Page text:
HD Award Finalists
Three ISU student projects are finalists in national Hospitality Design Awards competition
AMES, Iowa — Three teams of recent Iowa State University College of Design graduates are among five finalists in the student category of the 14th HD Awards competition.
This national competition, sponsored by Hospitality Design magazine, recognizes outstanding design projects in 23 categories related to the hospitality industry.
The Iowa State finalists are:
- “Arrowhead Resort” by Taylor Bryan and Holland Shodeen, both of whom received bachelor of fine arts degrees in interior design from Iowa State in 2017
- “The Isthmus” by May graduates Shawn Barron, who received a master of architecture, and Matt Lechowicz, who received a bachelor of architecture
- “Rainforest Hotel and Spa” by May graduates Nolan Christensen and Lucas Confalonieri, both of whom received BArch degrees, and Kyla Peterson, who received a BFA in interior design
The teams will be honored and the winning project announced at the HD Awards ceremony Wednesday, June 6, in New York City. Winners and finalists in each category will be published in the June issue of Hospitality Design.
Bryan and Shodeen developed their project in the spring 2017 interior design senior studio taught by associate professor (now emerita) Çigdem Akkurt.
Students were tasked with designing a boutique hotel with a lobby, restaurant, spa, exercise facility, event space and multiple guest room types, including standard queen and king rooms and suites. They were able to choose their project’s location.
“Both Holland and I have a strong passion for skiing, which led to the design of ‘Arrowhead,’ a luxury ski resort at the foot of the Teton Range in Jackson Hole, Wyoming,” said Bryan, now an interior designer with Engler Studio Interior Design in Edina, Minnesota.
“We developed our concept through extensive research of ski resorts as well as the location and site. We chose the name Arrowhead based on the region’s Native American history as well as the idea that Jackson Hole is where people come for adventure and it begins at Arrowhead Resort.”
The team added a second restaurant, a pool and a private cabin option to the required elements in their design. The spaces all share the same architectural language and a palette of cool blues and warm neutrals found in the Wyoming landscape. All rooms were designed to have the mountain view as a focal point. The students incorporated materials such as concrete and metal to provide a contrast to the natural surroundings, with wood and stone accents.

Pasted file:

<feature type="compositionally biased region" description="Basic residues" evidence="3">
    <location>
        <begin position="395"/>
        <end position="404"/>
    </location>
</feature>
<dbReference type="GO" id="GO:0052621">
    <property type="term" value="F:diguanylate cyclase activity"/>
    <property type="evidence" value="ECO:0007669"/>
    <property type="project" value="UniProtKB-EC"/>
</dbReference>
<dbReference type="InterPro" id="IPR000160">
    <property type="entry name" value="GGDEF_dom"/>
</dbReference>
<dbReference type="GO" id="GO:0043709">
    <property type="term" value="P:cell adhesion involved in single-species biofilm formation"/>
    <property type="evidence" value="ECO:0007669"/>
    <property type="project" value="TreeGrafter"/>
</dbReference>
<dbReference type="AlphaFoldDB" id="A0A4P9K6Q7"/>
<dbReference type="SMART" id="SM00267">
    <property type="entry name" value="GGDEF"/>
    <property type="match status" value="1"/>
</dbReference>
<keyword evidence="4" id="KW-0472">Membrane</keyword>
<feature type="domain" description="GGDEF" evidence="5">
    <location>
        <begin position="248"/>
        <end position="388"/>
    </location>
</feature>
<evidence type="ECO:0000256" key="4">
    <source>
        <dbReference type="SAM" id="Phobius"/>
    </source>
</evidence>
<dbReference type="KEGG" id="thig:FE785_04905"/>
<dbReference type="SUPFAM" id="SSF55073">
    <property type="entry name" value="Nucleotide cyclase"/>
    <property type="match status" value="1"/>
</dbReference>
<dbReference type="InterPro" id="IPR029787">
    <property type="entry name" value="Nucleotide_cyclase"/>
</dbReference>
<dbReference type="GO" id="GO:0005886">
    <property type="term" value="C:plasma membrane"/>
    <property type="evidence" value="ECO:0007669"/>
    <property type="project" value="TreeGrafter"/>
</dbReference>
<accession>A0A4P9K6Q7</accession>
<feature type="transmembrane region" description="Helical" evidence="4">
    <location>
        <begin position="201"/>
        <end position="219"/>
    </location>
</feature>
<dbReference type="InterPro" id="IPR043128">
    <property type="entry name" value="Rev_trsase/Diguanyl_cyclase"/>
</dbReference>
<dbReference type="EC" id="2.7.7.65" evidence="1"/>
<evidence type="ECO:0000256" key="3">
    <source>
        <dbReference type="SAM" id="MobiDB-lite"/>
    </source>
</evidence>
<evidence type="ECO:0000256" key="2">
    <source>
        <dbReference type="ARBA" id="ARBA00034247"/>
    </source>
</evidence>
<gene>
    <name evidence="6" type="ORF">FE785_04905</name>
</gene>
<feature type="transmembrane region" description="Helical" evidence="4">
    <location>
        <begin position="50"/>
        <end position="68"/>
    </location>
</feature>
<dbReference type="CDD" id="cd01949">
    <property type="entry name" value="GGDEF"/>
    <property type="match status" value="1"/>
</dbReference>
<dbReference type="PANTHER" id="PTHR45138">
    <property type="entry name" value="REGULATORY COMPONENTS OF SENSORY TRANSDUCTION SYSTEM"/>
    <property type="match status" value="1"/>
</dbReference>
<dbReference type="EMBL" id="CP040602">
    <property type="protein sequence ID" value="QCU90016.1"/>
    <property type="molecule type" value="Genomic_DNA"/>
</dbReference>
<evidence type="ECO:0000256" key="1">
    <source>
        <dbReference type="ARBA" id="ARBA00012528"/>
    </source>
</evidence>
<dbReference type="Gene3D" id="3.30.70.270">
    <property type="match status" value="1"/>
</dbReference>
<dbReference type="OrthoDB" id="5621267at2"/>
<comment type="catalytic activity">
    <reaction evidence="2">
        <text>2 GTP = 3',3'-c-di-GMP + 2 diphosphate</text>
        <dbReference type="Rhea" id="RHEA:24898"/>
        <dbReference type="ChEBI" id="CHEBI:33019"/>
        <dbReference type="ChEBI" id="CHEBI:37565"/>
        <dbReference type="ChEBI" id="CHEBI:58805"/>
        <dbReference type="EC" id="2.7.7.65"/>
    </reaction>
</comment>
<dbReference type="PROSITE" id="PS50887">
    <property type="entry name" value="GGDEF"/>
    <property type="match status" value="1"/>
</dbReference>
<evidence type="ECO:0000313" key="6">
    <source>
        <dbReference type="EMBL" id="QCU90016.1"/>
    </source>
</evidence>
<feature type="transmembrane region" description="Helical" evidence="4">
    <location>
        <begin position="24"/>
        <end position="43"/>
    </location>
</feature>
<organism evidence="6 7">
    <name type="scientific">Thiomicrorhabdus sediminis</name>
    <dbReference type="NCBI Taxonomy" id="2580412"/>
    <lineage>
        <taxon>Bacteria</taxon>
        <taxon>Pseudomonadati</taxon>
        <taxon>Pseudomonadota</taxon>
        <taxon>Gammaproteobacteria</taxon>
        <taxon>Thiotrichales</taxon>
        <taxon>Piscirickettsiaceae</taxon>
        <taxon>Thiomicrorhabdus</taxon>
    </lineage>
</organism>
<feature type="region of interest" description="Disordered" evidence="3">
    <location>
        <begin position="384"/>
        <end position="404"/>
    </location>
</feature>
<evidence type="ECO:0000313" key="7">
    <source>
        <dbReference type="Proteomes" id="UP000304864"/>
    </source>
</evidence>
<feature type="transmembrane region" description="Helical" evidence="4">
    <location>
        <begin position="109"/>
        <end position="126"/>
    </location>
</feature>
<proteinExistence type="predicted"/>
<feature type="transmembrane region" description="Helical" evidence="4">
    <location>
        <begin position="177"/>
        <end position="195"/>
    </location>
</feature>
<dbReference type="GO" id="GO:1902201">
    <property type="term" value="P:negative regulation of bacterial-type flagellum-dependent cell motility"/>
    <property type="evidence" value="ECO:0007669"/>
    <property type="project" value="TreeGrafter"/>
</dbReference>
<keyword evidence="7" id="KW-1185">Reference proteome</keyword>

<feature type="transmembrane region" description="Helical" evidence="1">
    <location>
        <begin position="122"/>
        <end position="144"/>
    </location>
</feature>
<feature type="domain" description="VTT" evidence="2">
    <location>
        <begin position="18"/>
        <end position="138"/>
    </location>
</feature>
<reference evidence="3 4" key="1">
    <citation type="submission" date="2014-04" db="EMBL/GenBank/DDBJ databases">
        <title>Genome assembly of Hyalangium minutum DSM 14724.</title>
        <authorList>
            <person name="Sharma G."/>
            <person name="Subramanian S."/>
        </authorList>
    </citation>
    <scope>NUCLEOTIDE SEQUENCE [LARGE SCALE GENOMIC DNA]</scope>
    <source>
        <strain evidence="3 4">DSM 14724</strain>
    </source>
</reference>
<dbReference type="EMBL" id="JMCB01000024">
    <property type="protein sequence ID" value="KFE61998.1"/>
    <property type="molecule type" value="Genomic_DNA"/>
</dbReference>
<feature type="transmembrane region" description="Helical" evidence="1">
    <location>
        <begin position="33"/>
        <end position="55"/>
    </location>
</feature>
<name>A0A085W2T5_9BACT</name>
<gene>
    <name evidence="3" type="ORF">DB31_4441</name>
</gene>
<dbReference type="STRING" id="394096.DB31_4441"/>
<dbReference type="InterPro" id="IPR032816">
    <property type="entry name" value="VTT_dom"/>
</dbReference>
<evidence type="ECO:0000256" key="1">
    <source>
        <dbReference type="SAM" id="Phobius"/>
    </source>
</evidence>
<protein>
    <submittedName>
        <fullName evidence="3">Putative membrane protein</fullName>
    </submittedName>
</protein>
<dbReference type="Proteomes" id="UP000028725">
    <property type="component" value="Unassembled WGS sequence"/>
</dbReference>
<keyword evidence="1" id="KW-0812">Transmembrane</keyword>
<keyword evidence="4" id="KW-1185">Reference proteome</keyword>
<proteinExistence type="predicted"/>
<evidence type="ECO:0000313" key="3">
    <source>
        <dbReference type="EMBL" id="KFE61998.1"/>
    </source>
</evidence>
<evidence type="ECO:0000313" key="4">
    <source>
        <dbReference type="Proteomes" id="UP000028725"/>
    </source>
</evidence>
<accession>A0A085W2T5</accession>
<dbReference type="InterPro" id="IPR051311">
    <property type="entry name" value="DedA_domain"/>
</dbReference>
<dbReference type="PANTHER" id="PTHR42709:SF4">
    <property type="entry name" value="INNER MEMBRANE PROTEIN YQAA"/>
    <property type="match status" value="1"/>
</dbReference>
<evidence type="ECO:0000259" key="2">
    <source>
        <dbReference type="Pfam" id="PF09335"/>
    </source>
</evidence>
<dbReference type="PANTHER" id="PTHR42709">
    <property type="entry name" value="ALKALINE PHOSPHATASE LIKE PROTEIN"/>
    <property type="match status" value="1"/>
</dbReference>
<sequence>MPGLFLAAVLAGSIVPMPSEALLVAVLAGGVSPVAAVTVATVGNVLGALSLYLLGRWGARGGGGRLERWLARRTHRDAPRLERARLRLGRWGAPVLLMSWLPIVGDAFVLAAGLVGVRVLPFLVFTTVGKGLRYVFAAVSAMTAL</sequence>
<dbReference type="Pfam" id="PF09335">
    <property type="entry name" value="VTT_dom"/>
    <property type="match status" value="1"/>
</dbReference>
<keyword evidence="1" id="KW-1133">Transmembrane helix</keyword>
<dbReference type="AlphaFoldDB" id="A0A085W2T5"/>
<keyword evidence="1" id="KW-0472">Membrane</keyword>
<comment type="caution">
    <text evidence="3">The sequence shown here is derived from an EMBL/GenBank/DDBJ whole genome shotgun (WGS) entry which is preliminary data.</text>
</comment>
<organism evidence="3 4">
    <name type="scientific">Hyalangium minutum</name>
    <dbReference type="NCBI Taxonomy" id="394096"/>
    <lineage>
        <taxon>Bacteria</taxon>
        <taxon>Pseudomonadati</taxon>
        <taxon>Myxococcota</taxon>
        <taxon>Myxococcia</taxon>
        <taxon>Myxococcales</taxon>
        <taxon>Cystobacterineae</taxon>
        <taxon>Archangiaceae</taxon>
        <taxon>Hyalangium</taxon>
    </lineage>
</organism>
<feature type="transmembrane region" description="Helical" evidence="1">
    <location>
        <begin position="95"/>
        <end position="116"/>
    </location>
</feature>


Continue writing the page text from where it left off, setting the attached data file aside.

“Through our research, we learned that few hotels in Jackson Hole have taken a modern design approach, which also influenced our choice of materials and architectural style throughout the resort,” said Shodeen, now a designer with Simeone Deary Design Group in Chicago.
“Every aspect of Arrowhead Resort is about the adventures that await in Jackson Hole, and we worked very hard to create this feeling throughout the design.”
Both “The Isthmus” and “Rainforest Hotel and Spa” were developed in the fall 2017 Panama integrative design studio taught by Lee Cagley, professor and chair of the Department of Interior Design, and Morrill Professor Thomas Leslie, the Pickard Chilton Professor in Architecture.
Cagley and Leslie asked students to design a high-rise luxury hotel, spa and convention center for an entertainment district on the Amador Peninsula at the Pacific entrance to the Panama Canal. Among the requirements were to make use of local labor and materials, incorporate sustainable elements and devote at least 40 percent of the site to rainforest restoration or to highly biodiverse habitat.